The Graves Act is a New Jersey law that applies to certain gun-related offenses. The law mandates severe penalties for anyone convicted of certain firearm offenses, including possession of a firearm, possession of a weapon for an unlawful purpose, and possession of a weapon during the commission of a crime such as burglary. Under the Graves Act, if an offender is convicted of a qualifying offense, they face mandatory minimum sentences that require them to serve a specific time in prison before becoming eligible for parole. For first-time offenders, this can mean facing a sentence of at least 42 months in jail, with no eligibility for parole during that time.
For some crimes, New Jersey requires offenders to serve their sentences in state prisons rather than in county jails or other correctional facilities. Also, convictions are to be served consecutively rather than concurrently, adding jail time to the defendant, in some cases. This can be a significant hardship for first-time offenders who may have never been incarcerated before and may be unprepared for prison conditions.
What Normally Occurs with 1st DWI Offenders who Get Arrested?
The penalties for a first-time DWI offense in New Jersey can vary depending on the case’s specific circumstances, such as the driver’s blood alcohol content (BAC) at the time of the arrest and whether anyone was injured or killed as a result of the offense. New legislation was passed in 2019 that eliminates the suspension of a first-time offender’s driver’s license (unless their BAC exceeds 0.15% BAC), provided they install an ignition interlock device for a required period of time. It also reduces the length of license suspensions for subsequent convictions for DWI cases. DUI cases involving drugs still result in a mandatory suspended license for 7 to 12 months, even when it is a first offense and you end up convicted.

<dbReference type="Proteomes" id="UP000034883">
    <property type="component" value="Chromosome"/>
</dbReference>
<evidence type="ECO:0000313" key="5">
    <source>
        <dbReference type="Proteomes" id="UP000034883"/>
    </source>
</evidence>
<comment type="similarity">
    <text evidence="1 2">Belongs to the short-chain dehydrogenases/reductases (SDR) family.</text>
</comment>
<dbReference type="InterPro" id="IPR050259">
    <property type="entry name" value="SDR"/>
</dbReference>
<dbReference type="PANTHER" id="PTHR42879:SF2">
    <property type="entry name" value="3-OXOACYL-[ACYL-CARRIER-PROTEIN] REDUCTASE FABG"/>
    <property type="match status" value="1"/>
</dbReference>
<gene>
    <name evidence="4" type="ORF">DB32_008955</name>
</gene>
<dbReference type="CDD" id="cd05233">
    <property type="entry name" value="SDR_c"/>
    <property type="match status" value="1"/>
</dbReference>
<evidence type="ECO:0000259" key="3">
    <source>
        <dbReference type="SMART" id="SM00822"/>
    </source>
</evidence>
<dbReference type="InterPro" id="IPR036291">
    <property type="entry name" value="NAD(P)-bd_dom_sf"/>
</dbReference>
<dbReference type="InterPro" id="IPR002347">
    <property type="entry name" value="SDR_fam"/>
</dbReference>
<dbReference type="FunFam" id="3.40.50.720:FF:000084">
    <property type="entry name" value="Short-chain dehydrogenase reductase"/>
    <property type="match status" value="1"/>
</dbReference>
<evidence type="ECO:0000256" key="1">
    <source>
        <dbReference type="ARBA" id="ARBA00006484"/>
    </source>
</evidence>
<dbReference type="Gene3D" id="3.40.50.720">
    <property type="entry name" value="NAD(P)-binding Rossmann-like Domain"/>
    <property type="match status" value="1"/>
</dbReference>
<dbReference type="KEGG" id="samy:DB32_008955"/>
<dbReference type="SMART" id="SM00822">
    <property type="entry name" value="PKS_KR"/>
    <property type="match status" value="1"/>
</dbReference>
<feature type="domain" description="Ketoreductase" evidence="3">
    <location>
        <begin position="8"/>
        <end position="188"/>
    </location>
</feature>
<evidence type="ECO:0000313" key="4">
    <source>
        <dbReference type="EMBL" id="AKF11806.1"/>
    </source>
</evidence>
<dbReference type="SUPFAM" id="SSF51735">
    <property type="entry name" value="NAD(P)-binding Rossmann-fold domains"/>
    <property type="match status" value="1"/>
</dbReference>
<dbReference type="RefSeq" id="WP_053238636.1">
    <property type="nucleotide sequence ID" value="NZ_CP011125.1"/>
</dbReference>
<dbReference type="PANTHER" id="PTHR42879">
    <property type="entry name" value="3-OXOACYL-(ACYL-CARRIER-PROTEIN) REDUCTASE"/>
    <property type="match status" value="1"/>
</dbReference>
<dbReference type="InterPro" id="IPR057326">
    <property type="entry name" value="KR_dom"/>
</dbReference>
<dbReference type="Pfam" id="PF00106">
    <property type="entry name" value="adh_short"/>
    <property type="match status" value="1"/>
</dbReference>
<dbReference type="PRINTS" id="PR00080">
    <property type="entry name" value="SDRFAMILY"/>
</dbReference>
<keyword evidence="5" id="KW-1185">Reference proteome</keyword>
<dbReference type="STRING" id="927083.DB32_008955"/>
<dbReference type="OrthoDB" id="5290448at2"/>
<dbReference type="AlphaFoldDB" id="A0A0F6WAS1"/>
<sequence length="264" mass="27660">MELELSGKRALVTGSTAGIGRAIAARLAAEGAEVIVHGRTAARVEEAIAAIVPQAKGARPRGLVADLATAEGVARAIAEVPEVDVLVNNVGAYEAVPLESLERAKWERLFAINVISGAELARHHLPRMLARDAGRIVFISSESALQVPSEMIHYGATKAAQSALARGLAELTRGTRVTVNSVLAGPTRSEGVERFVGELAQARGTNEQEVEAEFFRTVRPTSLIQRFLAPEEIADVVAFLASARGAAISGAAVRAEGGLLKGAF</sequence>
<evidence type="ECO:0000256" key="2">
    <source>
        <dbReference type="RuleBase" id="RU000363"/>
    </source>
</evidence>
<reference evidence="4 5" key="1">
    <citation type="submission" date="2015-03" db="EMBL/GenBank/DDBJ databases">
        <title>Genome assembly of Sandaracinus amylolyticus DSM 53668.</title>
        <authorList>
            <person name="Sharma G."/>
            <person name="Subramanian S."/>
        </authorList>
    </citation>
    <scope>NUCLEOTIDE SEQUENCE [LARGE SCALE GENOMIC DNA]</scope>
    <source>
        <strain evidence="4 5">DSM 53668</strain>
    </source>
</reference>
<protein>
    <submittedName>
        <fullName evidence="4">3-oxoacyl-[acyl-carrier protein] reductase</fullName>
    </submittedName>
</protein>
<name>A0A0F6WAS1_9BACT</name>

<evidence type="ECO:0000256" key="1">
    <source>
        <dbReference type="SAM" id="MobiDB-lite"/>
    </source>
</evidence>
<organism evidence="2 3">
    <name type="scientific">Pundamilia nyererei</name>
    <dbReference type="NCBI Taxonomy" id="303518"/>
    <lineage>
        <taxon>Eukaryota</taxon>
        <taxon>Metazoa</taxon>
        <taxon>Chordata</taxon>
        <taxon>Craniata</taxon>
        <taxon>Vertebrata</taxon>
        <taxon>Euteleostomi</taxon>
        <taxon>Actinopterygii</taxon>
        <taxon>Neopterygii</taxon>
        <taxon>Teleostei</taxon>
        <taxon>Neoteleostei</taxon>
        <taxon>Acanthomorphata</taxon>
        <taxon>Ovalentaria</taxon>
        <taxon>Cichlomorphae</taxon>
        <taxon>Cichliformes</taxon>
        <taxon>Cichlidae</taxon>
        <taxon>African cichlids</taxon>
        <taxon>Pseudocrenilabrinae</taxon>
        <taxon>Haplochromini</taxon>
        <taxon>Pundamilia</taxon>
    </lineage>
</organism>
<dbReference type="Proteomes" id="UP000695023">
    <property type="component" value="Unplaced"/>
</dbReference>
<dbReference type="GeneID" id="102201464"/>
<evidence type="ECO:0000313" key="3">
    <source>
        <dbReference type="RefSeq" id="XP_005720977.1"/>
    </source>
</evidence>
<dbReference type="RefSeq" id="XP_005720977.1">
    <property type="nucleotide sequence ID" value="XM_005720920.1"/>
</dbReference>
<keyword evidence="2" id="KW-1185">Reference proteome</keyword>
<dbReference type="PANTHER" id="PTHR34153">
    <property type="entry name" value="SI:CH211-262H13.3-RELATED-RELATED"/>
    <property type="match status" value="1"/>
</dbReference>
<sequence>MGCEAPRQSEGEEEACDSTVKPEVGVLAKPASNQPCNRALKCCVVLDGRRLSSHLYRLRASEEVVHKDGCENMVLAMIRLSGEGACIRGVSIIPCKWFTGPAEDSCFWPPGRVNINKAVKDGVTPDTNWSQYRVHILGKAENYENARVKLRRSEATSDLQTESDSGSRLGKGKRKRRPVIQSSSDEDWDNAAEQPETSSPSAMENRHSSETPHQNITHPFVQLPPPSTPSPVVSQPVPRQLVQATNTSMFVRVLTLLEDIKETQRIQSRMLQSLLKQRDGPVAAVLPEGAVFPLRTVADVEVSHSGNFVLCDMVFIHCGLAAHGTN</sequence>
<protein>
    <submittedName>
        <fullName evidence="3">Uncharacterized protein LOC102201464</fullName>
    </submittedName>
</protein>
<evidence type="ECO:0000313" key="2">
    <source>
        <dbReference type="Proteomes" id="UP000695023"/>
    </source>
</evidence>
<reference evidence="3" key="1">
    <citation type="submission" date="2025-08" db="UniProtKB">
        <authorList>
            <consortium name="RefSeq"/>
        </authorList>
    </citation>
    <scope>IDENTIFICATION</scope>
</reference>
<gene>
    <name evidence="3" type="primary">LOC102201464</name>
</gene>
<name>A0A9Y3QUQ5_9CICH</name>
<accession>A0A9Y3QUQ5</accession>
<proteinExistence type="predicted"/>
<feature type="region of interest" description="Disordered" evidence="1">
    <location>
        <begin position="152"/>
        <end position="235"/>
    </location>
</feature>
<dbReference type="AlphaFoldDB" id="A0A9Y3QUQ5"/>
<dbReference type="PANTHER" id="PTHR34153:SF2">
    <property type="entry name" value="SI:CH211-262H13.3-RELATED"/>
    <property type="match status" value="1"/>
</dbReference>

Does a First-Time Restraining Order Have Lesser Consequences?
No. You must follow the conditions of the order. Your firearms will be seized and you are not allowed to possess or own firearms moving forward. If you fail to follow the order, the state can initiate criminal charges to be filed against you. You could face jail time and fines for violating the conditions of the restraining order.
Talk to a New Jersey Defense Attorney for Your First Time Offense Charges
If you have been charged with an offense, your best option is to seek a criminal attorney as soon as possible. The criminal law system can be confusing, and you may not understand everything happening. You should have someone in your corner who can not only explain what is happening, but who has a plan to see you through it. We work with our clients to give them the best possible resolution for all types of criminal offenses. We are excellent negotiators and skilled litigators ready to represent you to the best of our ability against a criminal accusation, no matter what your criminal record has been.
If you or a loved one has been arrested for a first-time offense in Madison, Rockaway, Dover, Parsippany, Chatham, Hanover, and elsewhere in the Morris County area, it is imperative to have legal counsel immediately. Call us at (908)-336-5008 or contact us online. We know how stressful dealing with a first-time offense can be, and we are here to help.